University of Tasmania

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Playing With Conventions; Healthcare via Computer Games

posted on 2023-05-26, 13:51 authored by Cheek, CG

North West Tasmania is characterised by rugged, mountainous terrain, and small rural settlements founded in agriculture, mining and forestry. The major towns at King Island, Smithton, Queenstown, Zeehan and Strahan and the smaller settlements of the Cradle Valley are too small to individually host a full range of community health services. These areas are also often isolated during winter due to flooding, high winds, snow fall and icy roads. It is these smaller towns and settlements of the West and North West in which social determinants associated with health inequity and higher risk of child and adolescent mental health problems are most evident - they have reduced access to health services, have higher Aboriginality, lower Socio-Economic Status, and are under-represented in post school education statistics. Recent investment in internet infrastructure in the region provides an opportunity to support communities and augment existing services.

The impact of child and adolescent mental health disorders on individuals, families and communities is significant. Loss of engagement at school, increased substance abuse, family conflict, and teenage pregnancy are common comorbid associations. Early intervention for individuals with Cognitive Behavioural Therapy (CBT) has been shown to be effective in reducing symptoms, and as 75% of adult mental health disorders begin in childhood getting help to young people early has important clinical, social, and policy implications. Sadly, while young people may harm themselves and others, most will not ask for help. Young people in rural areas are particularly vulnerable; as a higher risk population, they are less likely to seek help due to their social visibility, and have fewer services available to them.

Computerised therapies show promise in providing tools to empower young people to pursue the best health strategies for themselves and their friends. Most programs currently available online are text-based, relying on higher levels of literacy and have limited interaction with the user. Efficacy studies have noted issues with engagement and attrition.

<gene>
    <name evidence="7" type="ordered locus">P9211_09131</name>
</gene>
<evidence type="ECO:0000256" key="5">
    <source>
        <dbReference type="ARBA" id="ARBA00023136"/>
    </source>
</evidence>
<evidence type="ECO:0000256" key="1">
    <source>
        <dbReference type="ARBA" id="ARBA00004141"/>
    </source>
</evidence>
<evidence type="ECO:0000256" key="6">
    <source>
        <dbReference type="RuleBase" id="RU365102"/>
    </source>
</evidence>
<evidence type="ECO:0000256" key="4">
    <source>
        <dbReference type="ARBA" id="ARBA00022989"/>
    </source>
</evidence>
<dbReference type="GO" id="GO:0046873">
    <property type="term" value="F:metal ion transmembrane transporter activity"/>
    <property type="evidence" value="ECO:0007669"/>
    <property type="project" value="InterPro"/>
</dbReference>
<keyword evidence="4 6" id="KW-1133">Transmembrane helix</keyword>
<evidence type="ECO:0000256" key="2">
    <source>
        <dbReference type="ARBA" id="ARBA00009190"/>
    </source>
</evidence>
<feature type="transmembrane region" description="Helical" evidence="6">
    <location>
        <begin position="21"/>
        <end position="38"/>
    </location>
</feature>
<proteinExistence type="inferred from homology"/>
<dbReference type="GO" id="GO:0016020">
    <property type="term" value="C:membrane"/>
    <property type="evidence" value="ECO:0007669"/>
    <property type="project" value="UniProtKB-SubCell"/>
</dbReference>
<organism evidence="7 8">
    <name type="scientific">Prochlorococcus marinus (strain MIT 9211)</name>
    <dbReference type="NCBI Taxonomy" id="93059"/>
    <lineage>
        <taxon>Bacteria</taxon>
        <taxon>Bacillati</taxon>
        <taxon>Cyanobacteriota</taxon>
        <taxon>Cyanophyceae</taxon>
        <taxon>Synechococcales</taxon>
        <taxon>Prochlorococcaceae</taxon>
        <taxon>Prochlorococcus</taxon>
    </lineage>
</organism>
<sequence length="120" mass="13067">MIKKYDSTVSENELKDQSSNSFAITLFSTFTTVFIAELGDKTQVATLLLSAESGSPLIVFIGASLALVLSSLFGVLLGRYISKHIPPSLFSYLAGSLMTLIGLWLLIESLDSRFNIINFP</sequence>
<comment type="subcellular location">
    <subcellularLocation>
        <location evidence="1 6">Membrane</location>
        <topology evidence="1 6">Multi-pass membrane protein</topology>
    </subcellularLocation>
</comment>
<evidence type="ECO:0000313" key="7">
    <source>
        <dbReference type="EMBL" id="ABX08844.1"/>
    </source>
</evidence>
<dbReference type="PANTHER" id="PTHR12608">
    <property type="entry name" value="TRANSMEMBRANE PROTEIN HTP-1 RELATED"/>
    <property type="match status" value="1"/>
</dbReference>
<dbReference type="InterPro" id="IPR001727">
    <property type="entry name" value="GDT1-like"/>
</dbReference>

The SPARX program, (Smart, Positive, Active, Realistic X-factor thoughts), was developed by the University Of Auckland School Of Psychological Science, specifically for Polynesian youth. SPARX is a computer game program which engages the user in a fantasy-based world, travelling to 7 different provinces to undertake CBT-based challenges and skill development. A narrator guides the user, and provides encouragement and dialogue promoting the idea that depression is treatable and the expectation that the user will feel better. Randomised control trials in New Zealand demonstrated SPARX to be as effective as face to face therapy.

This research project was undertaken as a first step in exploring the translation of a computer game developed for New Zealand youth, for use by youth in rural Australia. In order to assess the acceptability of the program (look, sound, feel) to Australian youth and to inform any potential ‘reskinning’ before a potential implementation trial, a qualitative study, using focus groups with young people located in a small rural Tasmanian town, was conducted. A subjective ontology and positivist paradigm were employed. This method suited both the nature of the inquiry and the way youth were likely to interact.

An Inductive Data-Driven approach was used to identify themes in the focus group interviews, and interpretation was supported by demographic data and field notes.

The key findings demonstrate that SPARX is suitable for trialling as is, and that it is likely to suit the local community. However, the stigma of depression stops young people asking for help, and the need for protecting an individual’s privacy is paramount. Thus the program must be made available to youth without required initiation by a practitioner but equally can be used in conjunction with seeing a practitioner, and in a variety of places where the individual would not be identified. Computer games do not suit everyone in the community, so safe referral pathways and existing services must be maintained.





Tasmanian School of Medicine


University of Tasmania

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